THREE YEARS AGO I WAS AT A COMPLETE loss when it came to the grounds surrounding my home. What was I going to do with a huge yard overrun with weeds and invasive species? There wasn’t a single flowerbed, but there were two large crabapples with spotty leaves and burned-looking bark. Our fence line was populated with a tight row of buckthorn and invasive honeysuckle, and there was garlic mustard everywhere.
I learned this sad fact from an arborist we had hired to trim broken branches from the silver maple on our property. Determined to forge ahead and make something of the yard, I had him take out the diseased trees and the large buckthorn and honeysuckle bushes. After he finished, nothing remained but a few very old and overgrown lilacs, two peony plants, and a few bushes around the perimeter
of our lawn.
I was determined to turn my yard into something beautiful, but it was clear I needed help. Trial and error did little but show me how much I had to learn. As I began to investigate ways to acquire gardening expertise, people would mention advice from “master gardeners,” a title that conjured images of retired ladies in wide-brimmed hats and gloves tending gardens with lots and lots of rose bushes. I also thought of master gardener training as a kind of finishing school for skilled gardeners rather than a program that welcomed beginners.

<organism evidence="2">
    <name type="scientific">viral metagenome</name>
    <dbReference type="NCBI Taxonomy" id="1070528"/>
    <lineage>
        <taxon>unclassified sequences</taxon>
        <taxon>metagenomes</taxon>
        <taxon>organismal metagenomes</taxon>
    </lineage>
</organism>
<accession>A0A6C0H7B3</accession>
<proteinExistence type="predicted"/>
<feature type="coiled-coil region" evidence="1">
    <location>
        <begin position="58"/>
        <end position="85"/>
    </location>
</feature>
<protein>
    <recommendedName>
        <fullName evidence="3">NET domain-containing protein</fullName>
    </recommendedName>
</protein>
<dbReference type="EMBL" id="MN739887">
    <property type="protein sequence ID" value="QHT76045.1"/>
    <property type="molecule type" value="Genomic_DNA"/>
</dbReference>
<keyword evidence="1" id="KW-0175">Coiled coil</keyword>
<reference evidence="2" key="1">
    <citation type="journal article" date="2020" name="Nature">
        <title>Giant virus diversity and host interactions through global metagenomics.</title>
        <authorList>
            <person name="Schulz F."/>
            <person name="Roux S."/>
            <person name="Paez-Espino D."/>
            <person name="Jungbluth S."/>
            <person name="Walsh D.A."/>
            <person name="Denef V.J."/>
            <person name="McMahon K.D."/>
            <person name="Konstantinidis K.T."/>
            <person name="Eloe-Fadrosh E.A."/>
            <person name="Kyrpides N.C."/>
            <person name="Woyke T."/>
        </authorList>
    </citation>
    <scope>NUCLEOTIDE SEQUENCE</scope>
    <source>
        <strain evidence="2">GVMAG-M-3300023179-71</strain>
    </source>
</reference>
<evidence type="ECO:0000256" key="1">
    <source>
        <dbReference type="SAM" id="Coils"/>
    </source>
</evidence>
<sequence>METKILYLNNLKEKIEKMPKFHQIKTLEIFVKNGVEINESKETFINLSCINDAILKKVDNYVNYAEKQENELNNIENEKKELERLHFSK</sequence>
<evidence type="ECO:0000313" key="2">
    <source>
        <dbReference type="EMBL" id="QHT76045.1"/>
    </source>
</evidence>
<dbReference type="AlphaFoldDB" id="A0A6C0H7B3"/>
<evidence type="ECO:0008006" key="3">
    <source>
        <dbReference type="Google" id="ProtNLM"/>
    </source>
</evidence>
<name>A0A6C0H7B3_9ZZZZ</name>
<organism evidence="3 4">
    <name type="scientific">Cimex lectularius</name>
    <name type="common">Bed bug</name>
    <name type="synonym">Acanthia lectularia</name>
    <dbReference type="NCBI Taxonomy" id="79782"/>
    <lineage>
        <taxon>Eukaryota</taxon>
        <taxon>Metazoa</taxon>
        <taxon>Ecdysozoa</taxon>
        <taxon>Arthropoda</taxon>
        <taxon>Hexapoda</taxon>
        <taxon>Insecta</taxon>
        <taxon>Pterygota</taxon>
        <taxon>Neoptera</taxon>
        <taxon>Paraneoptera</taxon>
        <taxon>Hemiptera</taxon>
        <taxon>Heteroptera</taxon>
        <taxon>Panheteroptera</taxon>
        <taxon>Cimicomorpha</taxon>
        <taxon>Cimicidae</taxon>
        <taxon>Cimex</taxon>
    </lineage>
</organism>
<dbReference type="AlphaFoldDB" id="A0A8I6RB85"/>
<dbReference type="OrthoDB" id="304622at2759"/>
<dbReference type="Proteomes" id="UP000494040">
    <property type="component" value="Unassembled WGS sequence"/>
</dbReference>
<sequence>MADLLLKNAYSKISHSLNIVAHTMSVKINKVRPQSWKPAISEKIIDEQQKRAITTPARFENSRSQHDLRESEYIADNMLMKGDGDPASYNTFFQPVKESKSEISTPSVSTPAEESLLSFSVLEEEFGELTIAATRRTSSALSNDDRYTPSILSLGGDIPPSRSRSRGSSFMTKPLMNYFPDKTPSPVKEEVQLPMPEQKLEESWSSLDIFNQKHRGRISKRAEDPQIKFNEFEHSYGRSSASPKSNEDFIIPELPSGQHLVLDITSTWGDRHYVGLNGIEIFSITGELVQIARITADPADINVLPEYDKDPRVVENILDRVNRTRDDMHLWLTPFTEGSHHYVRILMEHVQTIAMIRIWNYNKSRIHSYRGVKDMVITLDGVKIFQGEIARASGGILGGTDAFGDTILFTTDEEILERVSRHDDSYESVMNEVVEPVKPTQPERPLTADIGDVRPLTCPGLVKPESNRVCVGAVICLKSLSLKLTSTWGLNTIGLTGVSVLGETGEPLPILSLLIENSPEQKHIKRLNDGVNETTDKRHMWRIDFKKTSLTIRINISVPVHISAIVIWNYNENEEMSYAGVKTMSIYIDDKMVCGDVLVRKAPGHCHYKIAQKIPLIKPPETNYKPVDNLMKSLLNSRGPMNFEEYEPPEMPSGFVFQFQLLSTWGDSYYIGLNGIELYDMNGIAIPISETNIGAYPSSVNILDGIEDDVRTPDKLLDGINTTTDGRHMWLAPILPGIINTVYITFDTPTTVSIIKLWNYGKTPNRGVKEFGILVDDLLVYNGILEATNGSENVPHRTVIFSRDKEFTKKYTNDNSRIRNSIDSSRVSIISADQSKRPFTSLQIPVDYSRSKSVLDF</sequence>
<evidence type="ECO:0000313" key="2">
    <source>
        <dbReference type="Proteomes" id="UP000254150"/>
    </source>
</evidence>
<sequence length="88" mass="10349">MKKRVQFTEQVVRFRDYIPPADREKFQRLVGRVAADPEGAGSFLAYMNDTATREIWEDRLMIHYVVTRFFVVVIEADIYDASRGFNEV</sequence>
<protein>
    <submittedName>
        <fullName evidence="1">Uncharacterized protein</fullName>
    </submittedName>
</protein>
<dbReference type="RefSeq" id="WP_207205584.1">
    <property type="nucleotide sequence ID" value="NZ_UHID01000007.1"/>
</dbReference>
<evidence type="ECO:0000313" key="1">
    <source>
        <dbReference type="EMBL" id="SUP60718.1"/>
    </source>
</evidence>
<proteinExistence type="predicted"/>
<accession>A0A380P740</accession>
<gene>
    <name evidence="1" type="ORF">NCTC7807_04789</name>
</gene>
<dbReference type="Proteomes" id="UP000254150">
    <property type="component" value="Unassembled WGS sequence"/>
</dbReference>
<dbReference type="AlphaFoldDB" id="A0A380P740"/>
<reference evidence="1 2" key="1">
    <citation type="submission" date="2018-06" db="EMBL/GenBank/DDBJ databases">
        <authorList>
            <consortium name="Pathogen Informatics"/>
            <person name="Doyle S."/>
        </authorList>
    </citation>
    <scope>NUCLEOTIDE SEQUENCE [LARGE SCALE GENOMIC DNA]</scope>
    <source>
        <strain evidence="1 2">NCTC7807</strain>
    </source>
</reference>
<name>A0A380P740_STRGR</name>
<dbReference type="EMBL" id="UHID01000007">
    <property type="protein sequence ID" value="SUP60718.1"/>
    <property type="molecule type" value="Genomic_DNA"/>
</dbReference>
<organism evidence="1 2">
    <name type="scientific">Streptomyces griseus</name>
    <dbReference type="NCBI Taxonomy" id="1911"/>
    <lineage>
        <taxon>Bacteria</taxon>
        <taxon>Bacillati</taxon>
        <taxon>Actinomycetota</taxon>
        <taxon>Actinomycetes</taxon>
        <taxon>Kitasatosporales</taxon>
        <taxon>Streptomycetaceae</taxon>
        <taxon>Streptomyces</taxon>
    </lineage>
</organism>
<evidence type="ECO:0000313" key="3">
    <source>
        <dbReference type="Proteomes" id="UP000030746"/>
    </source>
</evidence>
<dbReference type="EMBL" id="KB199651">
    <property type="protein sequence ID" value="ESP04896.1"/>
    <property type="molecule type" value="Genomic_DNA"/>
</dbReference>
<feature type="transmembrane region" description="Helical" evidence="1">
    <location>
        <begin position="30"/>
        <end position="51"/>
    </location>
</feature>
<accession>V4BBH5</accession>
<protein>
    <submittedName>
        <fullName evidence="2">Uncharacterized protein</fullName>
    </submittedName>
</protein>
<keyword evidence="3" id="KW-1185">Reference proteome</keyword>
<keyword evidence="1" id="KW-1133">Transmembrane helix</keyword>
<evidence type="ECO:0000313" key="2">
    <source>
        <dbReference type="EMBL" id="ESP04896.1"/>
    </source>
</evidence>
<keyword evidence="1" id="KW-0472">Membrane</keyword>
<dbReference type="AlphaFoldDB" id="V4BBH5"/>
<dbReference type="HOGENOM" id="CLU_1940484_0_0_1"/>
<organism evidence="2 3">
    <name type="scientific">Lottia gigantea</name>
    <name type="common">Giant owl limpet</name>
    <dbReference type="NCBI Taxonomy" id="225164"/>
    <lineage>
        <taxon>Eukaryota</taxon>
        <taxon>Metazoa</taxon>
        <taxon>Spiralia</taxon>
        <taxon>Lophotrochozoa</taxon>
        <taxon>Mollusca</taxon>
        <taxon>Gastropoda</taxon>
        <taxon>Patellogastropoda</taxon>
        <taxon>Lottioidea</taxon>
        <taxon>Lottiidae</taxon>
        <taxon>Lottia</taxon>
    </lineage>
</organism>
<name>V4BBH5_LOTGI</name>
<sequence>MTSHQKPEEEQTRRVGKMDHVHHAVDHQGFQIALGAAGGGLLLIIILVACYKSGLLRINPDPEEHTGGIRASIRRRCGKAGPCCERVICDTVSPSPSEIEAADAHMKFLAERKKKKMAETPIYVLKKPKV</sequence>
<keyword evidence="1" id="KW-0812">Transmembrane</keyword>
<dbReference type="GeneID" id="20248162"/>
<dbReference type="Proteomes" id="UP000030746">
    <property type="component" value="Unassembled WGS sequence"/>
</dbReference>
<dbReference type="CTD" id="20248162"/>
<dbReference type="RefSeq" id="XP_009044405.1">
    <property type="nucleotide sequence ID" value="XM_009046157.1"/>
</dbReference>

I was wrong on both counts, as I learned from Mike Maddox MS’00, a CALS horticulture alumnus who directs the statewide Master Gardener Volunteer Program—a service of UW-Extension—from an office in the Department of Horticulture in Moore Hall. Master gardeners are, in fact, Master Gardener Volunteers—or MGVs for short—with the emphasis on “volunteer,” Maddox notes.
It’s a role that has become more salient over the years. “The volunteer requirement became a way for MGVs to assist and offset the barrage of gardening questions coming to Extension offices,” Maddox says. “We emphasize the volunteer aspect of ‘Master Gardener’ to distinguish it from a commercial endorsement, to differentiate it from a garden club—and to de-emphasize the expectation of the need to be an ‘expert’ on all subjects.”
So much for what MGVs are not. But what are they? “MGVs are a group of very passionate people who want to learn something about plants and then make a difference in their communities,” says Maddox. “The strength of our program is with our strong county presence throughout the state. The local, personal touch is what connects with our participants and communities.”
Here are some examples of MGV activities around the state last year, often conducted in partnership with UW-Extension and other organizations: